You have a broom. You replace the brush, and then you replace the handle. And you do that, over and over again. So the question is, is it the same broom?
A lot has changed at Arsenal Football Club in the last two years. Arsène Wenger, having first taken his seat in the Arsenal dugout in 1996, departed the club after a 22-year spell in charge. He left as the longest-serving and most successful manager in the club’s history, but those final years were tough. Empty seats, players running down contracts, the ever-growing unrest spilling into the stands where Arsenal fans were, on occasion, literally fighting one another. Outside the Emirates, you could hear fans calling for Wenger’s head at protest marches – begging the club to make a change in the form of a chorus of ‘‘we want our Arsenal back’’.
Eventually, the fans pleas were answered, and in the summer of 2018, Unai Emery, the antithesis to the departing Wenger, arrived at the club. If Wenger was known for his free-flowing football, Emery was famous for his constant and meticulous video analysis. By early October, eight games into the Spaniard’s debut Premier League season, his new side were in the middle of a 22 game unbeaten run, and it appeared as if Emery, at the very least, was beginning to add an element of steel to the North London side. It was during this game, away at Fulham’s Craven Cottage, where after a majestic end to end move, reminiscent of the kind of football played during Wenger’s heyday at the club, that culminated in a goal from a deft backheel, something special happened. The Arsenal fans, after years of division, came together in song – ‘‘we’ve got out Arsenal back’’.
Football can change quickly however, and by the end of his first season at the helm, doubts were beginning to creep in over whether the former Paris Saint-Germain manager was the right man for the job. In the business end of the season, his side appeared to step politely out of the way in the race for a top-four spot, and suffered defeat to Chelsea in the final of the Europa League with a dismal display in Baku. Despite this, a summer transfer window that saw a number of new arrivals in Islington, including the signing of Nicholas Pepe from Lille for a club-record fee, meant a feeling of optimism emerged amongst the Arsenal faithful.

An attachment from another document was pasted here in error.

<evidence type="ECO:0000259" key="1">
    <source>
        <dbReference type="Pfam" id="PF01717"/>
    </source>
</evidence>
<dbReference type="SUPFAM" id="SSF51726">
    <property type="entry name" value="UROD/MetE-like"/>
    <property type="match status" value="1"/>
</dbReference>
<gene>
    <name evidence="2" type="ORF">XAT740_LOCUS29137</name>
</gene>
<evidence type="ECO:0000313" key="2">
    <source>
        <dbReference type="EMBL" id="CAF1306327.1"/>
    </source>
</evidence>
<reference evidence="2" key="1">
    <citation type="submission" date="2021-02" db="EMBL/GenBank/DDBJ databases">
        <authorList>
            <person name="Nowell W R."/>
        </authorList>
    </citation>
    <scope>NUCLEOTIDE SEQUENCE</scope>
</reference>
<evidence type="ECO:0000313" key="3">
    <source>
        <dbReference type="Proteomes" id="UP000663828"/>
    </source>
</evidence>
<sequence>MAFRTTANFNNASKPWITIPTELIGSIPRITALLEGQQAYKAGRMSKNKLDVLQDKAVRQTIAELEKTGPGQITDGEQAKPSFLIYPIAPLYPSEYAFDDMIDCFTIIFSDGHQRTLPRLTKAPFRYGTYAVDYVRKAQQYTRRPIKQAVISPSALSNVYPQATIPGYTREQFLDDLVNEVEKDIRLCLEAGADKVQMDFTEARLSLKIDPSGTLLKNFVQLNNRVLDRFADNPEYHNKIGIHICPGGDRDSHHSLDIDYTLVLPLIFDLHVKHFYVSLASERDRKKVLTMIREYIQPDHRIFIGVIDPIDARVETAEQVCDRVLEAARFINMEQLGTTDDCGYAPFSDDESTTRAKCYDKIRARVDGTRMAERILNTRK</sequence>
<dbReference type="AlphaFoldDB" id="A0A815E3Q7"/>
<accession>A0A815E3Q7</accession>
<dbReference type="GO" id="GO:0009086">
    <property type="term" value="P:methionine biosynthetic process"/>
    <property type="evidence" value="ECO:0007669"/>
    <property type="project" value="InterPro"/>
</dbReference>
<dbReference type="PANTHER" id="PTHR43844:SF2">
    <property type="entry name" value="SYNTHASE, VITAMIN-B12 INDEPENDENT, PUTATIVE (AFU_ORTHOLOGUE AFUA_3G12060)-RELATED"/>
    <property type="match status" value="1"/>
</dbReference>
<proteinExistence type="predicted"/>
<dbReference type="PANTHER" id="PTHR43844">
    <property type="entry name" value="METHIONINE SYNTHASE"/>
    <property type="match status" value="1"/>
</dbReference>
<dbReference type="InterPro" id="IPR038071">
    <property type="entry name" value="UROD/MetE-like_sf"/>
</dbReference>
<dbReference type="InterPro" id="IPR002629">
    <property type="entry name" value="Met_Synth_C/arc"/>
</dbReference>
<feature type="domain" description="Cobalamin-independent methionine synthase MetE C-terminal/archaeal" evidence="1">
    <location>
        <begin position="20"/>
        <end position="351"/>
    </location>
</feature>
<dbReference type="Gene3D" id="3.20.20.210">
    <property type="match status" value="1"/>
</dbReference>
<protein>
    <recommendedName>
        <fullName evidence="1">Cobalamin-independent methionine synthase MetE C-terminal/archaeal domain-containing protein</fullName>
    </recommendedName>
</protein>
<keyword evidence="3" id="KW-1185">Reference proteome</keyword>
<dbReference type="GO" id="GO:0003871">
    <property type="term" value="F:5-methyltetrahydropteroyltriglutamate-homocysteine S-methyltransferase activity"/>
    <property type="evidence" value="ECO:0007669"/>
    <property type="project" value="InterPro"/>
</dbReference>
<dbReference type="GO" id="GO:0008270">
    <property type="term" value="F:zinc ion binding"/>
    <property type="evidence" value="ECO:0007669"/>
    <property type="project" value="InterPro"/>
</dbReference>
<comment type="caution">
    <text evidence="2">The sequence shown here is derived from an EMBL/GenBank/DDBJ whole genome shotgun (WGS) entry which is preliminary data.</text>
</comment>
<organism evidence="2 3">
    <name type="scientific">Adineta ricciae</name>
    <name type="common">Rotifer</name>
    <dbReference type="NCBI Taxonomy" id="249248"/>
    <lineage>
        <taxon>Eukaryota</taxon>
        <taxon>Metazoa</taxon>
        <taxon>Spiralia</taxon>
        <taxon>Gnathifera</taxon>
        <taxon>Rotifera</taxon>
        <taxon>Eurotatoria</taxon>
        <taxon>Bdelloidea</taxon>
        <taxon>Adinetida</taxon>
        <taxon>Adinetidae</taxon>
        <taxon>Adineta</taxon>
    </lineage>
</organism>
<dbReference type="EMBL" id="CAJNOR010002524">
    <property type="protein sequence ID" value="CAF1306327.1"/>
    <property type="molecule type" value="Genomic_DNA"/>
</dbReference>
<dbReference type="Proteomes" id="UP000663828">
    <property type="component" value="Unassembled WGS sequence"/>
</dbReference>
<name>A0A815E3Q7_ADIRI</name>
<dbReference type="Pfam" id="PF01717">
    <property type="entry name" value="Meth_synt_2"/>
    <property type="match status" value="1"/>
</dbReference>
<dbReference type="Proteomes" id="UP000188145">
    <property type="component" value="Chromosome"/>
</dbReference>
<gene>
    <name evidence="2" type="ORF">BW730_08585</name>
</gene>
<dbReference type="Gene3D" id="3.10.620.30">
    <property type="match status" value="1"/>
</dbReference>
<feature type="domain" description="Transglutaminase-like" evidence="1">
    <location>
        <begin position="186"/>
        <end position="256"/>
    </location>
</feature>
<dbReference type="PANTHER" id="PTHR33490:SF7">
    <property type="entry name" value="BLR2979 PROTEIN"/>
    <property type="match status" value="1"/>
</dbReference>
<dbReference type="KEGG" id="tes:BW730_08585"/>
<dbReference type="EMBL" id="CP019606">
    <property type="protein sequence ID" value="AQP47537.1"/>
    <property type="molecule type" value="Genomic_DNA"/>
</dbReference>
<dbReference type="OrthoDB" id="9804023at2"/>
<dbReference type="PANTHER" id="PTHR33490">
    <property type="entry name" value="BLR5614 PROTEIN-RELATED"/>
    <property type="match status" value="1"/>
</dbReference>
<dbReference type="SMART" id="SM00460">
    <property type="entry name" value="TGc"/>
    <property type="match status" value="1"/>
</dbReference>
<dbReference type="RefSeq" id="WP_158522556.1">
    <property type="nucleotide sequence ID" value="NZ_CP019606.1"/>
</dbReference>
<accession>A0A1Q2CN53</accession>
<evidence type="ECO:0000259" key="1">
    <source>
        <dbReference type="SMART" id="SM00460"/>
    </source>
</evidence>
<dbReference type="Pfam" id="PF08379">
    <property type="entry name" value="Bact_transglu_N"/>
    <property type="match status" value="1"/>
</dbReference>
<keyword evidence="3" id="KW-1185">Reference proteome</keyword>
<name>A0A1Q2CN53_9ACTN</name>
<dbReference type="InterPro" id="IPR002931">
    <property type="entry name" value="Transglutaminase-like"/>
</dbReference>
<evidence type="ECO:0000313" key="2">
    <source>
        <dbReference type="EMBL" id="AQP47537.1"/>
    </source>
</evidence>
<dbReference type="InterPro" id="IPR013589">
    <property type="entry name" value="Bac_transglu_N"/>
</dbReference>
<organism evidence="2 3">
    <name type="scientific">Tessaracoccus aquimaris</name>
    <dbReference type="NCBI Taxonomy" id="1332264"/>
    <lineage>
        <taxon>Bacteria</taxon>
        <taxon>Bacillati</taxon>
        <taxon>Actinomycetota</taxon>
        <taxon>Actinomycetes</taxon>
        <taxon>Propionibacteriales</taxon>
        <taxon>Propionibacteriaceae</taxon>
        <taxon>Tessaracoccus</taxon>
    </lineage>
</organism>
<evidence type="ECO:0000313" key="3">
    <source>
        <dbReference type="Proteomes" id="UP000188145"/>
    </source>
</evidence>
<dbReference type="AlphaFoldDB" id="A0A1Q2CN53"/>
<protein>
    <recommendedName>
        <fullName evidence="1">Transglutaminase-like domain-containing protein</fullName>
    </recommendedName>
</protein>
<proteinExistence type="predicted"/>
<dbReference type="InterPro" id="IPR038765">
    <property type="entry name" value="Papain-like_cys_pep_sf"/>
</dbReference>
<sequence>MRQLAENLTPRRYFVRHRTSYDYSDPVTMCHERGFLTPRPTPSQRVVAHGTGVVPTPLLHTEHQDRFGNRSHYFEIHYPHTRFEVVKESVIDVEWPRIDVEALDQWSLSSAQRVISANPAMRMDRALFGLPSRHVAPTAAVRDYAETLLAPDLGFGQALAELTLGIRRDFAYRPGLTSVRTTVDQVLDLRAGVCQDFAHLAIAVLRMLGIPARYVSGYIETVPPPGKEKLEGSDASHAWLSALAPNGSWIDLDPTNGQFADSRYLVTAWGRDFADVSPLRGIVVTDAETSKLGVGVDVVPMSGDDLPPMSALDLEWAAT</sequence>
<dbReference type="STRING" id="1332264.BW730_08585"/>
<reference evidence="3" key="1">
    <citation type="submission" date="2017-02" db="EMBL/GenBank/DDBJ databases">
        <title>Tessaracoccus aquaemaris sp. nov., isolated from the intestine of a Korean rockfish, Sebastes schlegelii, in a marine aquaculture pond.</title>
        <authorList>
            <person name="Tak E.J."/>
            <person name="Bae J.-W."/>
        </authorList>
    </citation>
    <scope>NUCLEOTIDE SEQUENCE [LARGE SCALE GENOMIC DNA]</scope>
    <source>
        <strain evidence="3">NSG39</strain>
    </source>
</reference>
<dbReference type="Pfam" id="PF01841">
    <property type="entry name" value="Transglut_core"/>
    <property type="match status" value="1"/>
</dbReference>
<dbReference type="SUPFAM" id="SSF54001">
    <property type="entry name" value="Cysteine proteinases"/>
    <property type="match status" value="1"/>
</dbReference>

In stark contrast to the beginning of life as Arsenal manager, the 2019/20 Premier League season, comprehensively covered on the Sportsbet football news portal, saw Emery endure The Gunners’ worst start in 37 years. The club hierarchy initially came out in full support of their manager, while sixteen prominent supporters’ groups and bloggers signed a statement calling for urgent action, describing the club as “rudderless”. During his time in charge, Emery used more players, and made more substitutions before the beginning of the second half, than any other team. The Spaniard made thirty-five changes by this stage of the game, while Liverpool and Manchester City, in the same time period, both only made seven. At the outset of his reign, these changes represented a willingness to adapt to each and every situation decisively. In this final months, they resembled the actions of a man desperately scrambling around in the dark, trying to find the right team selection, the right formation, the right balance between attack and defence – throwing every possible option and combination at the wall to see what sticks.
A now all-too-familiar cloud has once again formed over the Emirates stadium, a structure that with each passing year reminds fans of the Arsenal old. The club said goodbye to the hallowed Highbury grounds in 2006 for pastures new, and while fans understand the financial incentives of the move to a 60,000 capacity multi-purpose venue, they can’t hep but feel that a part the club’s soul was surgically removed. Fans have now witnessed two managers leave in the club in eighteen months. The past summer saw the return and promotion of some familiar faces, Edu as technical director and the promotion of fan favourite Freddie Ljungberg to the first team, first as assistant and now interim head coach. A football club needs to move with the times, but they also need to take care of what they have built. There appears to be two options for the Arsenal board at present, to continue to replace both the brush and handle with those who understand the values and traditions of the club, or risk creating a broom that now longer resembles The Arsenal.
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